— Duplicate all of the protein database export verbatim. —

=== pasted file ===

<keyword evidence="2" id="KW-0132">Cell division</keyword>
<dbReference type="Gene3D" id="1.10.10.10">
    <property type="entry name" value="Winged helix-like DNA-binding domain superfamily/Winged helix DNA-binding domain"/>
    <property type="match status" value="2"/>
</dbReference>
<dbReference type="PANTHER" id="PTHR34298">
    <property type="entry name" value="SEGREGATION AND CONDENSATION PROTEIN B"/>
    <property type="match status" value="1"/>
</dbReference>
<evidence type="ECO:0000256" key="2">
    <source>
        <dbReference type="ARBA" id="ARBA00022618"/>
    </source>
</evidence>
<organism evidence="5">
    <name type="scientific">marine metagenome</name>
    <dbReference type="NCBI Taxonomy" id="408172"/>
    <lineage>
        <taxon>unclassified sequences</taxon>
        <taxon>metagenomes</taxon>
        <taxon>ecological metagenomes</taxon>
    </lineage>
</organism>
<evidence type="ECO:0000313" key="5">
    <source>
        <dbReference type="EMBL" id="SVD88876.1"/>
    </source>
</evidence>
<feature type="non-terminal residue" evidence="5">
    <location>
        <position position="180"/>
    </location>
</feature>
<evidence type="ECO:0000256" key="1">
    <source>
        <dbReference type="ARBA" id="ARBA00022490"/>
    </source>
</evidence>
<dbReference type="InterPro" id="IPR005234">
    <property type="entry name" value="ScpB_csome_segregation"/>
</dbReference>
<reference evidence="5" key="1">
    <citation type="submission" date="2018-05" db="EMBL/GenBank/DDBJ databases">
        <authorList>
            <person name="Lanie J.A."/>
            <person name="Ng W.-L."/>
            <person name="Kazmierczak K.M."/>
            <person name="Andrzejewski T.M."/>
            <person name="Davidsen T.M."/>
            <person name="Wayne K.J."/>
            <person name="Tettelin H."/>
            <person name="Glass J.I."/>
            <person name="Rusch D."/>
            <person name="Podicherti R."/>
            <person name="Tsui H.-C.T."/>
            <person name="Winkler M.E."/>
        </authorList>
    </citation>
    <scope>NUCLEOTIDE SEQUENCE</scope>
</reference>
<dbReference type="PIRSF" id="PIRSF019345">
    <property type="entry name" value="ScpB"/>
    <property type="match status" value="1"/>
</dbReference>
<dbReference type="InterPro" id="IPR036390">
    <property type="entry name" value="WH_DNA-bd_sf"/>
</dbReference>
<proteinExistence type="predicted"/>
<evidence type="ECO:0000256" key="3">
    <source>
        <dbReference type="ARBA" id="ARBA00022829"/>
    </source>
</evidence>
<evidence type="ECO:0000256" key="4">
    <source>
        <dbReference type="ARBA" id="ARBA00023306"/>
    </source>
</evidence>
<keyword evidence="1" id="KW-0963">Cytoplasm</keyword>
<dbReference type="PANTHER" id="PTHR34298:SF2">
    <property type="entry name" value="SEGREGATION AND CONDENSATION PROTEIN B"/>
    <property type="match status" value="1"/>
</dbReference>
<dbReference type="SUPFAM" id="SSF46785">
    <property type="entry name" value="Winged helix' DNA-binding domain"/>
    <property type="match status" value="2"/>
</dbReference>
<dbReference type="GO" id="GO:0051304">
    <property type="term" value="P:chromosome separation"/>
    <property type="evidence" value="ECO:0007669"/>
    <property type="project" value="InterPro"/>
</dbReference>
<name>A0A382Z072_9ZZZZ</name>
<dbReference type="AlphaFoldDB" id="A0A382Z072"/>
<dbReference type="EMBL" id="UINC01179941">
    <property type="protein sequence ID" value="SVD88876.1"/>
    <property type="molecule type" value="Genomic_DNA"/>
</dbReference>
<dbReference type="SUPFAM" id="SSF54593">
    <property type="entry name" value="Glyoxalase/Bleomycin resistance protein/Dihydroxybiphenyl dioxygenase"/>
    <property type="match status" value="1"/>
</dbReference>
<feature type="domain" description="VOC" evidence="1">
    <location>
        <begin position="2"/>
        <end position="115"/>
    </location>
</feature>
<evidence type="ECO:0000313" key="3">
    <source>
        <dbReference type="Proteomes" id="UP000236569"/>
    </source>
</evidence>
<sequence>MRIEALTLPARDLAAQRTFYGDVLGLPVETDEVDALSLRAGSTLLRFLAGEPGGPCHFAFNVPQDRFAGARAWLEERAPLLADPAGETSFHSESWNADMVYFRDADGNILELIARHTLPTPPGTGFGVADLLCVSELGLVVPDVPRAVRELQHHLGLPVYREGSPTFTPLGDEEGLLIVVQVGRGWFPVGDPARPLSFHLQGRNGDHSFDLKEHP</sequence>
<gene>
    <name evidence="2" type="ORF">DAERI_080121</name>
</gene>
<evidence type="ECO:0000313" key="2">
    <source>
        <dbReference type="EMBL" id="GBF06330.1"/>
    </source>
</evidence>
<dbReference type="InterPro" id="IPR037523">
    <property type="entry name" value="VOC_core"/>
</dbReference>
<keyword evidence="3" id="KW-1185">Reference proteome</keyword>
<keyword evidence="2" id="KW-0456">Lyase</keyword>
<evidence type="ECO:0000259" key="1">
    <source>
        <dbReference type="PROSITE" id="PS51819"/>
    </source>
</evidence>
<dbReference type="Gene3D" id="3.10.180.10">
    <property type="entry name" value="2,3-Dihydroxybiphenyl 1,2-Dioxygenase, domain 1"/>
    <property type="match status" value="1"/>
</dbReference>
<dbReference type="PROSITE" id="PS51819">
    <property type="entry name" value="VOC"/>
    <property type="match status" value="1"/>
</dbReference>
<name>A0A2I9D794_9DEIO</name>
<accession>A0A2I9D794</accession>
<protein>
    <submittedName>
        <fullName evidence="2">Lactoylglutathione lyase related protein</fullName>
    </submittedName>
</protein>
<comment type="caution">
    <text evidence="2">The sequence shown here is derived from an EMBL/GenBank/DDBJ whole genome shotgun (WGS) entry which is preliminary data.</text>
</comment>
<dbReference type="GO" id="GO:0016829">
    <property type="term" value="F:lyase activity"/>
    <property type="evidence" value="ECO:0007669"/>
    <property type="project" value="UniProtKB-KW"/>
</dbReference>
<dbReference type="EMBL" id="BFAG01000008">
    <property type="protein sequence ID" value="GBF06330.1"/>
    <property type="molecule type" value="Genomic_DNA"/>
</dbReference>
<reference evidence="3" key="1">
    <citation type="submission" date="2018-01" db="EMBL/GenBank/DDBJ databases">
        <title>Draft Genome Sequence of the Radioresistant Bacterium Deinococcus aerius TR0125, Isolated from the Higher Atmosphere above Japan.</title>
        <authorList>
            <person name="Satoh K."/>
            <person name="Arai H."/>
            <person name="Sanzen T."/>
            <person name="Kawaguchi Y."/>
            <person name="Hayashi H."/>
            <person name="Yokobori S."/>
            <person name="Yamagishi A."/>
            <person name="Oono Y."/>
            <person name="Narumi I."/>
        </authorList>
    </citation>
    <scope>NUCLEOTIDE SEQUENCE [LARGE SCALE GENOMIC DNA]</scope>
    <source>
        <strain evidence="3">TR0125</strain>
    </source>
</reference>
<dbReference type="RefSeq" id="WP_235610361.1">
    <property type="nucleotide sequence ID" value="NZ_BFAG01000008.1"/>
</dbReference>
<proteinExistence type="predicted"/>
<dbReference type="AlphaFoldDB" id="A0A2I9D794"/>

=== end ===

<keyword evidence="2" id="KW-0132">Cell division</keyword>
<dbReference type="Gene3D" id="1.10.10.10">
    <property type="entry name" value="Winged helix-like DNA-binding domain superfamily/Winged helix DNA-binding domain"/>
    <property type="match status" value="2"/>
</dbReference>
<dbReference type="PANTHER" id="PTHR34298">
    <property type="entry name" value="SEGREGATION AND CONDENSATION PROTEIN B"/>
    <property type="match status" value="1"/>
</dbReference>
<evidence type="ECO:0000256" key="2">
    <source>
        <dbReference type="ARBA" id="ARBA00022618"/>
    </source>
</evidence>
<organism evidence="5">
    <name type="scientific">marine metagenome</name>
    <dbReference type="NCBI Taxonomy" id="408172"/>
    <lineage>
        <taxon>unclassified sequences</taxon>
        <taxon>metagenomes</taxon>
        <taxon>ecological metagenomes</taxon>
    </lineage>
</organism>
<evidence type="ECO:0000313" key="5">
    <source>
        <dbReference type="EMBL" id="SVD88876.1"/>
    </source>
</evidence>
<feature type="non-terminal residue" evidence="5">
    <location>
        <position position="180"/>
    </location>
</feature>
<evidence type="ECO:0000256" key="1">
    <source>
        <dbReference type="ARBA" id="ARBA00022490"/>
    </source>
</evidence>
<dbReference type="InterPro" id="IPR005234">
    <property type="entry name" value="ScpB_csome_segregation"/>
</dbReference>
<reference evidence="5" key="1">
    <citation type="submission" date="2018-05" db="EMBL/GenBank/DDBJ databases">
        <authorList>
            <person name="Lanie J.A."/>
            <person name="Ng W.-L."/>
            <person name="Kazmierczak K.M."/>
            <person name="Andrzejewski T.M."/>
            <person name="Davidsen T.M."/>
            <person name="Wayne K.J."/>
            <person name="Tettelin H."/>
            <person name="Glass J.I."/>
            <person name="Rusch D."/>
            <person name="Podicherti R."/>
            <person name="Tsui H.-C.T."/>
            <person name="Winkler M.E."/>
        </authorList>
    </citation>
    <scope>NUCLEOTIDE SEQUENCE</scope>
</reference>
<dbReference type="PIRSF" id="PIRSF019345">
    <property type="entry name" value="ScpB"/>
    <property type="match status" value="1"/>
</dbReference>
<dbReference type="InterPro" id="IPR036390">
    <property type="entry name" value="WH_DNA-bd_sf"/>
</dbReference>
<proteinExistence type="predicted"/>
<evidence type="ECO:0000256" key="3">
    <source>
        <dbReference type="ARBA" id="ARBA00022829"/>
    </source>
</evidence>
<evidence type="ECO:0000256" key="4">
    <source>
        <dbReference type="ARBA" id="ARBA00023306"/>
    </source>
</evidence>
<keyword evidence="1" id="KW-0963">Cytoplasm</keyword>
<dbReference type="PANTHER" id="PTHR34298:SF2">
    <property type="entry name" value="SEGREGATION AND CONDENSATION PROTEIN B"/>
    <property type="match status" value="1"/>
</dbReference>
<dbReference type="SUPFAM" id="SSF46785">
    <property type="entry name" value="Winged helix' DNA-binding domain"/>
    <property type="match status" value="2"/>
</dbReference>
<dbReference type="GO" id="GO:0051304">
    <property type="term" value="P:chromosome separation"/>
    <property type="evidence" value="ECO:0007669"/>
    <property type="project" value="InterPro"/>
</dbReference>
<name>A0A382Z072_9ZZZZ</name>
<dbReference type="AlphaFoldDB" id="A0A382Z072"/>
<dbReference type="EMBL" id="UINC01179941">
    <property type="protein sequence ID" value="SVD88876.1"/>
    <property type="molecule type" value="Genomic_DNA"/>
</dbReference>
<dbReference type="SUPFAM" id="SSF54593">
    <property type="entry name" value="Glyoxalase/Bleomycin resistance protein/Dihydroxybiphenyl dioxygenase"/>
    <property type="match status" value="1"/>
</dbReference>
<feature type="domain" description="VOC" evidence="1">
    <location>
        <begin position="2"/>
        <end position="115"/>
    </location>
</feature>
<evidence type="ECO:0000313" key="3">
    <source>
        <dbReference type="Proteomes" id="UP000236569"/>
    </source>
</evidence>
<sequence>MRIEALTLPARDLAAQRTFYGDVLGLPVETDEVDALSLRAGSTLLRFLAGEPGGPCHFAFNVPQDRFAGARAWLEERAPLLADPAGETSFHSESWNADMVYFRDADGNILELIARHTLPTPPGTGFGVADLLCVSELGLVVPDVPRAVRELQHHLGLPVYREGSPTFTPLGDEEGLLIVVQVGRGWFPVGDPARPLSFHLQGRNGDHSFDLKEHP</sequence>
<gene>
    <name evidence="2" type="ORF">DAERI_080121</name>
</gene>
<evidence type="ECO:0000313" key="2">
    <source>
        <dbReference type="EMBL" id="GBF06330.1"/>
    </source>
</evidence>
<dbReference type="InterPro" id="IPR037523">
    <property type="entry name" value="VOC_core"/>
</dbReference>
<keyword evidence="3" id="KW-1185">Reference proteome</keyword>
<keyword evidence="2" id="KW-0456">Lyase</keyword>
<evidence type="ECO:0000259" key="1">
    <source>
        <dbReference type="PROSITE" id="PS51819"/>
    </source>
</evidence>
<dbReference type="Gene3D" id="3.10.180.10">
    <property type="entry name" value="2,3-Dihydroxybiphenyl 1,2-Dioxygenase, domain 1"/>
    <property type="match status" value="1"/>
</dbReference>
<dbReference type="PROSITE" id="PS51819">
    <property type="entry name" value="VOC"/>
    <property type="match status" value="1"/>
</dbReference>
<name>A0A2I9D794_9DEIO</name>
<accession>A0A2I9D794</accession>
<protein>
    <submittedName>
        <fullName evidence="2">Lactoylglutathione lyase related protein</fullName>
    </submittedName>
</protein>
<comment type="caution">
    <text evidence="2">The sequence shown here is derived from an EMBL/GenBank/DDBJ whole genome shotgun (WGS) entry which is preliminary data.</text>
</comment>
<dbReference type="GO" id="GO:0016829">
    <property type="term" value="F:lyase activity"/>
    <property type="evidence" value="ECO:0007669"/>
    <property type="project" value="UniProtKB-KW"/>
</dbReference>
<dbReference type="EMBL" id="BFAG01000008">
    <property type="protein sequence ID" value="GBF06330.1"/>
    <property type="molecule type" value="Genomic_DNA"/>
</dbReference>
<reference evidence="3" key="1">
    <citation type="submission" date="2018-01" db="EMBL/GenBank/DDBJ databases">
        <title>Draft Genome Sequence of the Radioresistant Bacterium Deinococcus aerius TR0125, Isolated from the Higher Atmosphere above Japan.</title>
        <authorList>
            <person name="Satoh K."/>
            <person name="Arai H."/>
            <person name="Sanzen T."/>
            <person name="Kawaguchi Y."/>
            <person name="Hayashi H."/>
            <person name="Yokobori S."/>
            <person name="Yamagishi A."/>
            <person name="Oono Y."/>
            <person name="Narumi I."/>
        </authorList>
    </citation>
    <scope>NUCLEOTIDE SEQUENCE [LARGE SCALE GENOMIC DNA]</scope>
    <source>
        <strain evidence="3">TR0125</strain>
    </source>
</reference>
<dbReference type="RefSeq" id="WP_235610361.1">
    <property type="nucleotide sequence ID" value="NZ_BFAG01000008.1"/>
</dbReference>
<proteinExistence type="predicted"/>
<dbReference type="AlphaFoldDB" id="A0A2I9D794"/>